I am using V1.1.1a with an application that displays 3D diagrams.
The memory usage cycles up and down, mainly caused by java.nio.DirectDoubleBuffer. That is probably just normal garbage collection.
However I also use GLPbuffer for creating static images of the 3D graphics. After doing that, I find that the range of fluctuation due to DirectDoubleBuffer is quite a lot larger. It is as if static image code is still grabbing buffers even though it has, AFAIK, been released. Each time I create an image, the total amount of memory taken before GC increases by 20MB or so.
This isn't technically a memory leak, because the buffers are always freed eventually. But I fear that if someone created a number of images the allocations might use up all memory before the GC kicked in.
Anyone have any pointers as to what I might be missing?
On 10/21/2011 06:51 PM, Tomd [via jogamp] wrote:
> This isn't technically a memory leak, because the buffers are always
> freed eventually. But I fear that if someone created a number of
> images the allocations might use up all memory before the GC kicked in.
you don't have to fear this scenario since the GC *will* kick in as
soon the heap is full. All throughput collectors are very lazy in
cleaning up. Why should they release resources if they don't have to?
(possible GC triggers for the old generation are: heap fragmentation,
concurrent cleanup thresholds or out of memory)
so actually to find out the actual mem consumption of your application
you can check out the used heap value right after a full GC (you can
trigger this with visualvm or other tools).
large objects like large byte arrays are often allocated directly in the
old generation of the heap, thats why they survive longer as the small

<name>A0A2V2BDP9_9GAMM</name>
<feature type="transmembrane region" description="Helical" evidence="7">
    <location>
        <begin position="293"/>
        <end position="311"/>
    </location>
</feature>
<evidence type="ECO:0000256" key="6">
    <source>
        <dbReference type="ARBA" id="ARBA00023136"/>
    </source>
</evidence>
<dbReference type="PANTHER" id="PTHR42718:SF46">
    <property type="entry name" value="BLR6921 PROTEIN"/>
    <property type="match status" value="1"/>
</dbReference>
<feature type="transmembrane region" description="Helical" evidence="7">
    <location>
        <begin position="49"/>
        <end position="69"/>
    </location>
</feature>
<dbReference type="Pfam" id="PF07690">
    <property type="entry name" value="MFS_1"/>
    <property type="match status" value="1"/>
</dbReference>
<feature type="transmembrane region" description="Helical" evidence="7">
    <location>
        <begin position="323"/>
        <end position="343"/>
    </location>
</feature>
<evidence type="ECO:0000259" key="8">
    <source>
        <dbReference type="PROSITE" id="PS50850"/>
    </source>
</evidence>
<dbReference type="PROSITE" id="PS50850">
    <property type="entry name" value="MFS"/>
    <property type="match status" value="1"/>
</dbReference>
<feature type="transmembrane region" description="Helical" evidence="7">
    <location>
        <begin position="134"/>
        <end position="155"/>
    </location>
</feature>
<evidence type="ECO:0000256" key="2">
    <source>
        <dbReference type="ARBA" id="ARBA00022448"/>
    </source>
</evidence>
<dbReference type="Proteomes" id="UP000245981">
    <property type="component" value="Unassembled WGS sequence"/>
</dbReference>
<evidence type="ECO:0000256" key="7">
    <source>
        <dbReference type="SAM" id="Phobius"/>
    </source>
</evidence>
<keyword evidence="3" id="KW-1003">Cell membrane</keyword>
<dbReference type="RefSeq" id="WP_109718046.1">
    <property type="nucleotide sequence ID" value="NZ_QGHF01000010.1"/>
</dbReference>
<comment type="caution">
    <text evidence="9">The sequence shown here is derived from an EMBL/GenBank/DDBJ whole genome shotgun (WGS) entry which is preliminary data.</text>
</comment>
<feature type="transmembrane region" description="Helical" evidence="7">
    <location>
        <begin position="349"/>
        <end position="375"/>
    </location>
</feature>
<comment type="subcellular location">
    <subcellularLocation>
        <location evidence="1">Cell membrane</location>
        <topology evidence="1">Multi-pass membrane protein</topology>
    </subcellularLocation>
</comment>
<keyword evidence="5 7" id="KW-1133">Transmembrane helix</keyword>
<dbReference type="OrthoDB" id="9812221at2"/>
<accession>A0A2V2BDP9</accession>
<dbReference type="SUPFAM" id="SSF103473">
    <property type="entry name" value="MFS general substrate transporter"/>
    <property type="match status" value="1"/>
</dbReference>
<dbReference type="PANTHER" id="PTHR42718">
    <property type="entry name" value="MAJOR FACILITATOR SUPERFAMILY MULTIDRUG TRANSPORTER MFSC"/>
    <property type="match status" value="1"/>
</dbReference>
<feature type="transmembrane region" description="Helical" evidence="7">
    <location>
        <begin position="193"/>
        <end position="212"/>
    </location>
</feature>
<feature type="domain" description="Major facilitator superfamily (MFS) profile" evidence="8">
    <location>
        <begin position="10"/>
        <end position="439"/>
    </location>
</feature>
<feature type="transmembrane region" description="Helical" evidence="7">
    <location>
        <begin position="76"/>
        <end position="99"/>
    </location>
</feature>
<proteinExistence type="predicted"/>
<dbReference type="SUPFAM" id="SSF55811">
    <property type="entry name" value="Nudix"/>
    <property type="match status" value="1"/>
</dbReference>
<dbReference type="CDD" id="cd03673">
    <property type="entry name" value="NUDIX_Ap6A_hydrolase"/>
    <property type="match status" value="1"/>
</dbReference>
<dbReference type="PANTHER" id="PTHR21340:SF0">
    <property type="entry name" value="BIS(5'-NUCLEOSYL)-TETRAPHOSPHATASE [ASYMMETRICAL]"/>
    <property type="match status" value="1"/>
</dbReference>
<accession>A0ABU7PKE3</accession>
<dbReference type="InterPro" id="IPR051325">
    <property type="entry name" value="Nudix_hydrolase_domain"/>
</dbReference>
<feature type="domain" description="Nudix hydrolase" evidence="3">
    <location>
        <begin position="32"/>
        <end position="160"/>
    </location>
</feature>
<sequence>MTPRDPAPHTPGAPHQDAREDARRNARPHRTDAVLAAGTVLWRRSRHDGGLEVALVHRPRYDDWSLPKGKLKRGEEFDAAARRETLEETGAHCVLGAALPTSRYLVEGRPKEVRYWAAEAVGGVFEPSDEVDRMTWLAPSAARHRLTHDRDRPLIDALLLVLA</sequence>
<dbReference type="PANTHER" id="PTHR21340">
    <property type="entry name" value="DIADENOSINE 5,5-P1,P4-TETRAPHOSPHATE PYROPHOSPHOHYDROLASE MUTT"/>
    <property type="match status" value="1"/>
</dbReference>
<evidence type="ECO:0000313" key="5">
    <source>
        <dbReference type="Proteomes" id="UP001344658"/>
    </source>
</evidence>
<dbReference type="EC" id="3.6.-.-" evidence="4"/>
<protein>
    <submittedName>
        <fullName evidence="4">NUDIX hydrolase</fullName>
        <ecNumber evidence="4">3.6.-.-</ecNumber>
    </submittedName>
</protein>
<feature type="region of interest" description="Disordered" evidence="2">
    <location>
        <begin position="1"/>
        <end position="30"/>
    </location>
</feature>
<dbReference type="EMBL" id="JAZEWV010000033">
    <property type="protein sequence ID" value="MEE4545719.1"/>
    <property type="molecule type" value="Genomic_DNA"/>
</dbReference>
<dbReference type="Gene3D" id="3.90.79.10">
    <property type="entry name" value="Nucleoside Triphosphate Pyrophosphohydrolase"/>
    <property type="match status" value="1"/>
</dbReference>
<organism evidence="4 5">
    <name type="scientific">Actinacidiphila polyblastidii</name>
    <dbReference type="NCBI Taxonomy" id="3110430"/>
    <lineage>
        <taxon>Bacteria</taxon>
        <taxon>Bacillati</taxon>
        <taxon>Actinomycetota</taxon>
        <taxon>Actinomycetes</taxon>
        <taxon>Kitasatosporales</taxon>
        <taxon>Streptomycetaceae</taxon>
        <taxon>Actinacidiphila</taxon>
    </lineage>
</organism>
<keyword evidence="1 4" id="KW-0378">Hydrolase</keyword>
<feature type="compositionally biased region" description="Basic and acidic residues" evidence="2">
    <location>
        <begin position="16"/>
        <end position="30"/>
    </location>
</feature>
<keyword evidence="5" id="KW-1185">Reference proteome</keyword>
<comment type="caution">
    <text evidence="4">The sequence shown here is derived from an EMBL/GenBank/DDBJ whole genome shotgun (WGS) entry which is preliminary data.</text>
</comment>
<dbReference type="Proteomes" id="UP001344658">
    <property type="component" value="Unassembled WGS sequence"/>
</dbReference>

ones. Direct NIO buffers get special treatment (this is about to change
in future JVM updates) and are allocated in a even more lazy area (next
to stuff like the class files). So consider using direct nio buffers as
static allocated memory instead of allocating them in inner loops.
I should probably have been more clear, I am not doing anything special or clever with the buffers, I am doing everything with the JOGL API. I just see from the memory profiler that it is these objects which are responsible for the continuous rise and fall of heap usage. Presumably JOGL is creating these internally.
Maybe it is just an oddity of the GC. I will try stress testing it later.
At first, as it is not a memory leak, why is your topic entitled "memory leak"? It is just excessive and you're using an obsolete version of JOGL, please switch to JOGL 2.0 and write a bug report if necessary.
It isn't technically a memory leak. It is unexpected behaviour which might cause the program to fail by running out of memory. Memory leak seems close enough to use as a summary.
There is no suggestion here that the memory leak is in JOGL, I just thought I might be doing something wrong, failing to dispose or close something, and somebody who knows how the buffers are used might recognise the problem.
There don't seem to be a lot of examples of GLPbuffer, but I can't see any other way of creating large images. Is there a better way with JOGL 2?